The 31st Century Museum was intentionally a cultural space for the people and positioned as an alternative to conventional museums. It was without a large permanent building, without the physical and metaphorical structures common to such institutions, without large investment, without deadlines and profit goals, and without concerns to drive visitor numbers. The shipping containers were set in open space with no fence or property demarcation, inviting exploration and anti-materialism. Entry was free as were cups of tea. Unlike a typical museum, where visitors progress via a considered route through exhibition or building, the open containers and thoughtfully placed tree stumps allowed visitors to criss-cross zones and spaces, creating their own understanding and experience of the project. Impromptu workshops and lectures took place, depending on the artists, curators, art historians and members of the public who visited the project. There was no singular or fixed experience, just as there is no singular experience of life or spirit.
31st Century Museum of Contemporary Spirit is a large, interactive and participatory project, a micro-utopian idea seeking to balance learning with life and social engagement in a communal place. The project is intentionally set in an open space with no fence or property demarcation, inviting exploration and anti-materialism.The project explores issues such as the relationship between role models and positive change, innovative and sustainable solutions for environmental problems, and approaches to coping with the stress of increasing urbanisation.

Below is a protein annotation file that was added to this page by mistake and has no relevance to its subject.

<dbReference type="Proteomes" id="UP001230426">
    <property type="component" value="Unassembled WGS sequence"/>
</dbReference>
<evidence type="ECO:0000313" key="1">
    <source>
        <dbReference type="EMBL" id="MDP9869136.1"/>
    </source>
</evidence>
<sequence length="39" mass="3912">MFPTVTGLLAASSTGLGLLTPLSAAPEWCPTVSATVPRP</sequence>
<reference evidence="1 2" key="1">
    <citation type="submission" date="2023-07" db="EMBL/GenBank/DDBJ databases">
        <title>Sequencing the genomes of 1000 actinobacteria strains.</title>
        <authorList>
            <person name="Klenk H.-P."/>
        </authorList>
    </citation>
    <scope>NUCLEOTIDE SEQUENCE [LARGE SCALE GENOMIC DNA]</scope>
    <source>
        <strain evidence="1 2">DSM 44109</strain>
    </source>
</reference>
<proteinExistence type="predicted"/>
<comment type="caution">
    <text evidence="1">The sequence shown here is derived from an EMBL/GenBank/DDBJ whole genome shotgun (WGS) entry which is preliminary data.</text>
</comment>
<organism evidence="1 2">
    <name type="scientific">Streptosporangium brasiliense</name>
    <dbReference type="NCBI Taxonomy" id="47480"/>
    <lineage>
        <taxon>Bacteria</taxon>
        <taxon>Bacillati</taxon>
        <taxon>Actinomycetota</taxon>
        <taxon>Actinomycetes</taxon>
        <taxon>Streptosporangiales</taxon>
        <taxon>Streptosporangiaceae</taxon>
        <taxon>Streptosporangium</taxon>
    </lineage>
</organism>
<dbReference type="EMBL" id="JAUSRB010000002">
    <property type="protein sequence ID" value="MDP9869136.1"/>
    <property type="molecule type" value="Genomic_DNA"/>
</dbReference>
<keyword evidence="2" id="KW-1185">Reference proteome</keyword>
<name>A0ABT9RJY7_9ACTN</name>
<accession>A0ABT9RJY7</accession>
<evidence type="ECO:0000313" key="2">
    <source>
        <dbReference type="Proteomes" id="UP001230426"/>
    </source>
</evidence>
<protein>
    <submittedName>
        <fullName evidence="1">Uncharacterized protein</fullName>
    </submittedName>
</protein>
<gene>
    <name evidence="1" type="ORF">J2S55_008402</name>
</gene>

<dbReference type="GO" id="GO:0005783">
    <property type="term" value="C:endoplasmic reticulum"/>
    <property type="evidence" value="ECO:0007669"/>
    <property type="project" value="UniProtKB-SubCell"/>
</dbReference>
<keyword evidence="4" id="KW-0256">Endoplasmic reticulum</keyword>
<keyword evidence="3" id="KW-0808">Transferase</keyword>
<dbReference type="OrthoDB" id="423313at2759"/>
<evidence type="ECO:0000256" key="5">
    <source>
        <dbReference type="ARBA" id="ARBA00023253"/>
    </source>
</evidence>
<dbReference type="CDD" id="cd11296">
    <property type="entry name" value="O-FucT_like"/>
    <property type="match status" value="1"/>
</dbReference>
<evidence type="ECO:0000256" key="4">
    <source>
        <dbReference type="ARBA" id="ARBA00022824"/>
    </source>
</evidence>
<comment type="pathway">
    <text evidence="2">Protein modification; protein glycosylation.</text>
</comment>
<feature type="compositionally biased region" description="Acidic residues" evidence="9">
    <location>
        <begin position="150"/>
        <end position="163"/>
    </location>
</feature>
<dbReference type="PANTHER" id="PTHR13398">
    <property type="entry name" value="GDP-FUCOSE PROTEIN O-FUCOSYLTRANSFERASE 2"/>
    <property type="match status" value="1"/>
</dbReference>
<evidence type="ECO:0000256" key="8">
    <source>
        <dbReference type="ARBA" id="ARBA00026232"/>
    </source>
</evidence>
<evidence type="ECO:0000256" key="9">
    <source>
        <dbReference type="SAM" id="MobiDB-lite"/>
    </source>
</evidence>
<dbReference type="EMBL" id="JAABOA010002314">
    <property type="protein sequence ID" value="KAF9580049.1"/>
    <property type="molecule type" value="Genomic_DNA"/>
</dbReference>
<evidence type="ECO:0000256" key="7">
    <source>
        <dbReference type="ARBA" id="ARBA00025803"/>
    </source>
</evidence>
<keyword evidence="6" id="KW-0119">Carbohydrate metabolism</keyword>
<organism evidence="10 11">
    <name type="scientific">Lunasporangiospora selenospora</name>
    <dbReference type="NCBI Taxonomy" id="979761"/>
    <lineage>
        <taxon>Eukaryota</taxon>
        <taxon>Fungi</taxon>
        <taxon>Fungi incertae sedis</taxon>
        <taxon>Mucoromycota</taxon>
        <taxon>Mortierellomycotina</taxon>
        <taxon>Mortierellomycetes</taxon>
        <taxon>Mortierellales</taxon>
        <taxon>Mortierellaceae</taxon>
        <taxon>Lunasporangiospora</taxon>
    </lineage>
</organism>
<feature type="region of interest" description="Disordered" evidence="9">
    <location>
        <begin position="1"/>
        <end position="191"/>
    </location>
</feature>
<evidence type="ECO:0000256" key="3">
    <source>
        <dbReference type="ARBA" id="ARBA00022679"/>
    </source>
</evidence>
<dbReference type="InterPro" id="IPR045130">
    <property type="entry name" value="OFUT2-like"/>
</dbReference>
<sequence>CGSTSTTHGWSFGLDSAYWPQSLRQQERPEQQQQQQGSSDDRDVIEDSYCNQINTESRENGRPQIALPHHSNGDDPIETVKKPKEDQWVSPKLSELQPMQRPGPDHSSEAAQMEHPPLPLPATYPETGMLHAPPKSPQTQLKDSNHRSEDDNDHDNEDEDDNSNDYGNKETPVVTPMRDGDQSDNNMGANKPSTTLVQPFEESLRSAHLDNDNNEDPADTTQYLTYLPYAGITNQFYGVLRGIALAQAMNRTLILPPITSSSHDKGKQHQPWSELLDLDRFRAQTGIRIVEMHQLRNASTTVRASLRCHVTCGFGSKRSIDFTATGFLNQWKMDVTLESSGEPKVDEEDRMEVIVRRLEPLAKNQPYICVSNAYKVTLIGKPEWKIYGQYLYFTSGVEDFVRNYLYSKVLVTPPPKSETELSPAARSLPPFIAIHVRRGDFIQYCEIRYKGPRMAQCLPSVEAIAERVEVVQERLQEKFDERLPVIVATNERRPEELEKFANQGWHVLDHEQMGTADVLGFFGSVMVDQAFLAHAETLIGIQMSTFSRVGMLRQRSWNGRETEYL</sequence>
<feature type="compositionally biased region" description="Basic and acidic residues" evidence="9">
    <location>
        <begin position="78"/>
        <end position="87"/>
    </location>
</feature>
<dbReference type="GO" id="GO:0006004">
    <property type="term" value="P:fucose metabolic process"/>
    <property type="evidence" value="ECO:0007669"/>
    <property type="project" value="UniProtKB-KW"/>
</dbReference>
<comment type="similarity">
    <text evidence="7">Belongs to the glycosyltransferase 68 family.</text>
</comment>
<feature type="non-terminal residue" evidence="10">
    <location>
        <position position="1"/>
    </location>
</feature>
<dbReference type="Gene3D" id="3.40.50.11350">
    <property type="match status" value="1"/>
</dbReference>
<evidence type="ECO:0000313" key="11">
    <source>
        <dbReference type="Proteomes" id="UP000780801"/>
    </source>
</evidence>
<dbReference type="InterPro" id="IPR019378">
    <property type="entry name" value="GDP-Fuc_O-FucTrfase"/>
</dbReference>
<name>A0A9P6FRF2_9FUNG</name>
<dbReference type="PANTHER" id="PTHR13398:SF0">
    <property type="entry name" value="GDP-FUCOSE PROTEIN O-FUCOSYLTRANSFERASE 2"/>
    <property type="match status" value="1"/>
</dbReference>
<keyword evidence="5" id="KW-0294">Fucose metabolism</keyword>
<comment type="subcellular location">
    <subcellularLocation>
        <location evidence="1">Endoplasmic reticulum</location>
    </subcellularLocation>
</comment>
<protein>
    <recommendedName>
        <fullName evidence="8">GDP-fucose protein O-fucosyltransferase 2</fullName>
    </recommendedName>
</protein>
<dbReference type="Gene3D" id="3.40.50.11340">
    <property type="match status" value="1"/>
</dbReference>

Lertchaiprasert’s interest in collaborative art led to the establishment of the 31st Century Museum of Contemporary Spirit in 2008—an initiative inspired by his participation in the “Stimulating Cities with Art” symposium at the 21st Century Museum of Contemporary Art, Kanazawa, Japan. The 31st Century Museum has since materialized in various forms in Chiang Mai (as a structure made of refurbished shipping containers in 2010), Chicago (as a workshop and exhibition at the School of the Art Institute of Chicago in 2011), and Japan (as a book project for the Niigata Art Festival in 2012). The project, which collaborates widely and welcomes public visits and participation, will continue until 14.02.2016.
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